As Indonesian authorities continue to mull forcing exports of commodities such as coal and palm oil to be carried on local ships, one Jakarta transport firm is gearing up for massive expansion to help fill the gap.
Asian Bulk Logistics (ABL), a Jakarta-based integrated logistics and transportation service provider for the mining and commodities industry, has launched a program to expand its network of operations in the Indonesian dry bulk shipping sector.
The company is initially investing in cargo transfer ships and barges to increase its service offering in the Indonesian coal sector, and it has a larger plan to develop a global dry bulk shipping fleet.
According to Captain Pappu Sastry, deputy CEO of ABL and a veteran of the Indonesian mines and shipping scene, the plan ahead is to take a combination of chartered and owned tonnage.
ABL is scheduled to handle 20m tonnes in 2018 with the assets it presently owns in Indonesia. Sastry estimates that the company will end the year with 50-60 ships on charter and five owned with the main ship sizes focusing on supramaxes and panamaxes.
“The target is to build a strong foundation and then to scale up to grow 100% year-on-year,” Sastry says.
The Indonesian government’s plans to force coal and rice to be shipped on Indonesian vessels and to be insured locally too has created a storm of protest from shipowners overseas. While the authorities have postponed implementing the order, Sastry reckons it will eventually be promulgated.
“I believe the order will be implemented sooner or later. It is therefore easier to accept and work towards compliance than ignore the implications of non-compliance,” he tells Maritime CEO.
Sastry was headhunted to spearhead ABL’s coal shipping drive. His knowledge of the sector is immense having provided a range of commercial shipping services to a conglomerate of 27 Indonesian coal mines for a number of years via a company he used to control in Hong Kong.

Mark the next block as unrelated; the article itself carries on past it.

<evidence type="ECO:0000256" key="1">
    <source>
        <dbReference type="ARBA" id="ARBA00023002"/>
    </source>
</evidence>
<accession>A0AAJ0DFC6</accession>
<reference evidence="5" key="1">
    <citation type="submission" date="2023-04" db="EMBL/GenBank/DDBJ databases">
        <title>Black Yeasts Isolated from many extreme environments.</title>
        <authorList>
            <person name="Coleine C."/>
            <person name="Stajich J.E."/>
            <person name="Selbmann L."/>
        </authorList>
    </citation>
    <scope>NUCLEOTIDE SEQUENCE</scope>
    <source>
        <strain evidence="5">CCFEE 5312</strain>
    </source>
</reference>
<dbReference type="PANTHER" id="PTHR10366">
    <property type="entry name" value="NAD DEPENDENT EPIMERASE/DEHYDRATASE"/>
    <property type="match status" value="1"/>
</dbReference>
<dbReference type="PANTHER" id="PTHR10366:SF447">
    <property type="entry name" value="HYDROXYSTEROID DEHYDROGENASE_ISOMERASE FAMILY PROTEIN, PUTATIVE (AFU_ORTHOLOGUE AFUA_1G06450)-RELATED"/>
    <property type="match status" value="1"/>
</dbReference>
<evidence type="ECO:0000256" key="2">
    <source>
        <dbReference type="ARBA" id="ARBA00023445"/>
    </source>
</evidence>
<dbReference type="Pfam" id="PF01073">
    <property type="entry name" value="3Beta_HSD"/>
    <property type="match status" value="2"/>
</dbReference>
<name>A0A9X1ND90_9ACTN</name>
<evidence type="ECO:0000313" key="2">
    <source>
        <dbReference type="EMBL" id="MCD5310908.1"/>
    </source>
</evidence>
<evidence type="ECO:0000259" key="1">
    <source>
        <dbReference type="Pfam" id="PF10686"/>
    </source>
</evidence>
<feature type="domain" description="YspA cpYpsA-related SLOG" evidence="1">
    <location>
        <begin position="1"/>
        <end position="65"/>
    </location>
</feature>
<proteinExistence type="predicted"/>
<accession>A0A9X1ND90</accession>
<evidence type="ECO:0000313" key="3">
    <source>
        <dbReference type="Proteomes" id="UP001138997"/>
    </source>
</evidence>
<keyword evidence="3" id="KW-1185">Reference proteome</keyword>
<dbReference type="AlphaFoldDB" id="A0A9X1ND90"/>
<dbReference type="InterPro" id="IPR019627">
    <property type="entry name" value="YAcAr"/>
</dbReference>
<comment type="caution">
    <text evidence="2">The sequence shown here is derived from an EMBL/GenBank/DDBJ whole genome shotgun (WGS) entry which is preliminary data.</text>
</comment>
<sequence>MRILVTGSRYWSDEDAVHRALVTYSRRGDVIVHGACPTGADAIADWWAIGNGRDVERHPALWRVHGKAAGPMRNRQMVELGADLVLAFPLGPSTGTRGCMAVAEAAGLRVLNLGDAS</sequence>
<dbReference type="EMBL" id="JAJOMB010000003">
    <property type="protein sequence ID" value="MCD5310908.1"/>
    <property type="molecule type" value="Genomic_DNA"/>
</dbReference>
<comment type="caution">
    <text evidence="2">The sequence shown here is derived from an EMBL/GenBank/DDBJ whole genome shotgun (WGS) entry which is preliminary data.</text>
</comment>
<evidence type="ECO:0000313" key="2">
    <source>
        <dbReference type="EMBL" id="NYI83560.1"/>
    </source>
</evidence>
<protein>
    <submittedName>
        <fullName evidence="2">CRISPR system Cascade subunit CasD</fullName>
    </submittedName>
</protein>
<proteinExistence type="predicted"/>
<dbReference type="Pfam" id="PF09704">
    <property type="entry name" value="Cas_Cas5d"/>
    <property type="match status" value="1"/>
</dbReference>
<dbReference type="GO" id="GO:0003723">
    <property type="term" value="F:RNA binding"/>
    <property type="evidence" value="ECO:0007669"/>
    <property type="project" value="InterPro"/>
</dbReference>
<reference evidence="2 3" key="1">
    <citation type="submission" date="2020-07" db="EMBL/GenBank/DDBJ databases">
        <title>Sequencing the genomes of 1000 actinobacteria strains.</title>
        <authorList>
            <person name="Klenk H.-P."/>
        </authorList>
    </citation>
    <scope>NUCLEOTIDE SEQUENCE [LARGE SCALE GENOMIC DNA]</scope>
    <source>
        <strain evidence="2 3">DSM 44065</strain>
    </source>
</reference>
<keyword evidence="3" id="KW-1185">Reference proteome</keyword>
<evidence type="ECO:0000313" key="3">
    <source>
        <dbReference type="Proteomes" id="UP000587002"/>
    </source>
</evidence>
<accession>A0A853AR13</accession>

On the markets, the dry bulk expert is disparaging about many of shipping’s top analysts these days.
“Most weather predictions seem more accurate than the predictions by shipping gurus,” Sastry quips.
He goes on to look at the disparity between the Atlantic and Pacific basins, saying: “In spite of India and China having the trade volumes that help Pacific markets, there is a constant disparity between Atlantic and Pacific rates – this disparity ensures no one earns close to index levels in the spot market; there are either big winners and big losers.”
As a charterer of tonnage the Pacific “curse” of sub-index earnings for ships will be an advantage for Sastry’s company. For the coming 18 months, Sastry, who started out as a cadet with Wilhelmsen in 1991, is predicting the Baltic Panamax Index should sustain levels of around 1,500, while the supramax index should hover around 1,000 points.